When I was kid, I used to be fascinated by a series of ads filled with visual absurdities, in which, for instance, five-legged cows floated through clouds. Each ad’s tagline went something like: What’s wrong with this picture?

So imagine two worlds, both centered in Washington. In one, they’re heading for the exits, America’s credit rating is in danger of being downgraded, jobs are disappearing, infrastructure is eroding, homeownership levels are falling rapidly, foreclosures are sky-high, times are bad, and even the president admits that the political system designated to make things better is “dysfunctional”; in the other, the exits are there, but there’s no rush to use them, not with those global ramparts to be guarded, those wars to be fought, and a massive national security complex -- larger than anything ever imagined when the U.S. still faced a nuclear-armed superpower enemy -- to feed and cultivate.

Now tell me: What’s wrong with this picture?

Two worlds, two productions, one over-the-top and raising fears of bankruptcy, the other steady as she goes -- and (so it seems) never the twain shall meet. And yet look again and those two worlds will fuse before your eyes, those two Washingtons will meld into a single capital city. Then it will be clearer that the actors at center stage and those traveling in the provinces are putting on linked parts of a single performance. The financial problems of one will turn out to be inextricably linked to the other; the lack of an effective stimulus package in the first connected to the endless series of stimulus packages -- all that failed “nation-building” in the imperium -- in the second.

Like some Roman god, it turns out that schizophrenic Washington has two faces, each reflecting a different aspect of American decline. In one, everybody can spot the madness. In the other, it’s less evident, even though untold American treasure -- literally trillions of dollars communities here desperately need -- has been poured into a series of wars, conflicts, and war preparations without a victory, or even a significant success on the horizon. (Greeted as if World War II had been won, the killing of Osama bin Laden should have been a reminder of the success of the Global War on Terror for a man with few “troops” and relatively modest amounts of money who somehow managed to land Washington in a financial and military quagmire.)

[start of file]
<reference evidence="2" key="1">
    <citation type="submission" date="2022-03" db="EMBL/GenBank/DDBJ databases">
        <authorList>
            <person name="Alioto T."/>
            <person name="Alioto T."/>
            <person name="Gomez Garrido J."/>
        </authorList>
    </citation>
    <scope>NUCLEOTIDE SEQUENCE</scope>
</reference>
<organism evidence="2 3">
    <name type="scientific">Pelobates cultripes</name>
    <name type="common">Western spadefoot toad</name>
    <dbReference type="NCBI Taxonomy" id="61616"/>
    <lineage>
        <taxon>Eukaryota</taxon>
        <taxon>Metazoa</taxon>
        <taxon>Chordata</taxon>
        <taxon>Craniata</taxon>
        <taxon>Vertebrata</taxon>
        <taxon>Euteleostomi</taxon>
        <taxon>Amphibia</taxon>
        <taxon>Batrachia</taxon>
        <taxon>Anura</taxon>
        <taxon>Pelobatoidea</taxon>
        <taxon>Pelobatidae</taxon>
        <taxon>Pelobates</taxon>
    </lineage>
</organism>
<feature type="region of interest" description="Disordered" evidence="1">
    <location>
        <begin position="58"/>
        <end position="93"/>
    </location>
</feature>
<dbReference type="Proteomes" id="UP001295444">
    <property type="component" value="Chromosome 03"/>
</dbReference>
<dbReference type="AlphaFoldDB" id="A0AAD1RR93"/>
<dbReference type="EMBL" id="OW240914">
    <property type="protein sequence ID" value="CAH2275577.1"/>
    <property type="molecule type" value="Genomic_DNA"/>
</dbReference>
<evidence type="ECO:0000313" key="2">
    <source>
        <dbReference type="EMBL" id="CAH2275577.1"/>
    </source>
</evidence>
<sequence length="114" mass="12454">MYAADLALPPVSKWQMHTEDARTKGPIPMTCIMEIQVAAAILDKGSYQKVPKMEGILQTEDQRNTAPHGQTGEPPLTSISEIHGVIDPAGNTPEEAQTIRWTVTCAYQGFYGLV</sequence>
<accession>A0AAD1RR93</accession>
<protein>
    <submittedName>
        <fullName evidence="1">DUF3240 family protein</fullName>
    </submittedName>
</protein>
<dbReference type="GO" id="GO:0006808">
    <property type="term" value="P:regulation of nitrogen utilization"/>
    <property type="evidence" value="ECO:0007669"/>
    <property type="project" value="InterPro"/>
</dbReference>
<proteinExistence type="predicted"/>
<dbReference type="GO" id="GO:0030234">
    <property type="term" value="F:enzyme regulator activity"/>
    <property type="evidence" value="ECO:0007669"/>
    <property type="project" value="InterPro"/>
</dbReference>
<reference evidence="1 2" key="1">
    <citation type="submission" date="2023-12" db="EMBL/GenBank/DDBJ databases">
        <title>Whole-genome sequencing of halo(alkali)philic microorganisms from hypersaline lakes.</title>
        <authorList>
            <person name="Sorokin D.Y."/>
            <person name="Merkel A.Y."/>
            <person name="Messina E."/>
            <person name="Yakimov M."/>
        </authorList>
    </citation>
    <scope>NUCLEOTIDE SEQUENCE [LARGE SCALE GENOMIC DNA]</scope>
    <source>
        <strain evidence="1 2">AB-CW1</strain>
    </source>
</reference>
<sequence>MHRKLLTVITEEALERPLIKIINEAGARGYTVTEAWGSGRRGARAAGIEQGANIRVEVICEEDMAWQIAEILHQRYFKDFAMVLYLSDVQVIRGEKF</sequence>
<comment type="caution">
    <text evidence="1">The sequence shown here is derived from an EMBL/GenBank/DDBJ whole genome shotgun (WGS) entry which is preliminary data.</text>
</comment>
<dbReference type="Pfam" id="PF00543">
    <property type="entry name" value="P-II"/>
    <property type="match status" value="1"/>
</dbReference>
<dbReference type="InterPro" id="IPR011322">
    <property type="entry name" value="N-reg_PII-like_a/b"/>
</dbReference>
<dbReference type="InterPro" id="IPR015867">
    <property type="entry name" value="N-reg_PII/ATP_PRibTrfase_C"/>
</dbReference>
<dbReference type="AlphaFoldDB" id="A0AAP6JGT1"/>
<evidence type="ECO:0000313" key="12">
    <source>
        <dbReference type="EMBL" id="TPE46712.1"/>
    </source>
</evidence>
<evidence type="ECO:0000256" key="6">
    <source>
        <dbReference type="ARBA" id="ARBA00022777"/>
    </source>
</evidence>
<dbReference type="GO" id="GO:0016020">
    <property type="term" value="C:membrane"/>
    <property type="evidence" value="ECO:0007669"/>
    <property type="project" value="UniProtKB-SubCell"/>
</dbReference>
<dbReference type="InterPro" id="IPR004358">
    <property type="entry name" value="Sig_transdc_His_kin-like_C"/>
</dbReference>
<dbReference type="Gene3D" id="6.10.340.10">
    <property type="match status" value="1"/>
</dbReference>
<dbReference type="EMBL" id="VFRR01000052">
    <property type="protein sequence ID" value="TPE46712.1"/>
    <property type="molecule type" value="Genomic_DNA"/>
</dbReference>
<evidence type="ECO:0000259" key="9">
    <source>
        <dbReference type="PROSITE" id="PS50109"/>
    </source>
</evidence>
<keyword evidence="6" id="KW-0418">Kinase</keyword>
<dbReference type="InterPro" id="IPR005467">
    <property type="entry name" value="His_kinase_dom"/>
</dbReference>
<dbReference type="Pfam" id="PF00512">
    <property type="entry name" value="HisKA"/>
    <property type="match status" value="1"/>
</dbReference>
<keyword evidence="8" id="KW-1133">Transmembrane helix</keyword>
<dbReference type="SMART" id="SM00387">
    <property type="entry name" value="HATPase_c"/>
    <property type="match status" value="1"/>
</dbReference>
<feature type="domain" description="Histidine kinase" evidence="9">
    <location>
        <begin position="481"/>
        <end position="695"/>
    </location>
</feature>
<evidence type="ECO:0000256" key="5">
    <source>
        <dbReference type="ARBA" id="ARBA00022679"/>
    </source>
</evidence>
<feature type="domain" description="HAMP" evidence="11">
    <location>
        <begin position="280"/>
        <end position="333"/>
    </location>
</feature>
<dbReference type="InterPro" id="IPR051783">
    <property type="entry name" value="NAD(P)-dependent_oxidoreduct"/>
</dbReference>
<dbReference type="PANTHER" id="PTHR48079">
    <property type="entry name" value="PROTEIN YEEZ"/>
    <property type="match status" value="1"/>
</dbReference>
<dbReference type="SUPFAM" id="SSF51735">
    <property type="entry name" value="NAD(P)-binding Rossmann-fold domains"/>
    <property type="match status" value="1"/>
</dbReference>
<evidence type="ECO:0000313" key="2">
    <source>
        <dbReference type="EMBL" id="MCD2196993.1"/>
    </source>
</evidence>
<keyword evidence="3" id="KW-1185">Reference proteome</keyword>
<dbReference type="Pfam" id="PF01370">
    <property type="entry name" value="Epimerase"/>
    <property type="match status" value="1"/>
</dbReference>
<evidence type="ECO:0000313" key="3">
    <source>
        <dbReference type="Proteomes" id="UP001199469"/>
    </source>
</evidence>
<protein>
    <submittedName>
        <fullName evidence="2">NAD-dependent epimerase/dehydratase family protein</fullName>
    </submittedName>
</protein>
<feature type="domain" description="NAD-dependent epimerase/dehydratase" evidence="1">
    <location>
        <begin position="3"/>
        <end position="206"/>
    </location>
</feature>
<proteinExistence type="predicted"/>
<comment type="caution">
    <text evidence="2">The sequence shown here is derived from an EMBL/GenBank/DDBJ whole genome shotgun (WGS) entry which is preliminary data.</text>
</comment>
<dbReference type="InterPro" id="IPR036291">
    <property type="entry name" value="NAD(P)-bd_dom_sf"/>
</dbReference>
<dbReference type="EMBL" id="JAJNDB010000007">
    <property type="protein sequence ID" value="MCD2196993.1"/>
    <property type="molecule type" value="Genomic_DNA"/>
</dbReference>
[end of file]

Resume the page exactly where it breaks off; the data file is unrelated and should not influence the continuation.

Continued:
One American world, one Washington, is devouring the other. Think of this as the half-hidden psychodrama of this American moment.

Put another way, for months Americans have been focused on raising that debt ceiling, as onscreen countdown clocks ticked away to disaster. In the process, few have asked the obvious question: Isn’t it time to lower America’s war ceiling?

Tom Engelhardt, editor of, is co-founder of the American Empire Project and author of The American Way of War: How Bush's Wars Became Obama's.
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From: carranza28/3/2011 4:15:28 PM
2 Recommendations   of 109321
I know a lot of folks here follow NGD. We should get earnings very soon, matter of minutes, I should think.

From Schwab:

The consensus earnings are $0.11, with a high and low of $0.15 and $0.07, respectively. The mean has trended downward from the last estimate of $0.12.

We shall see.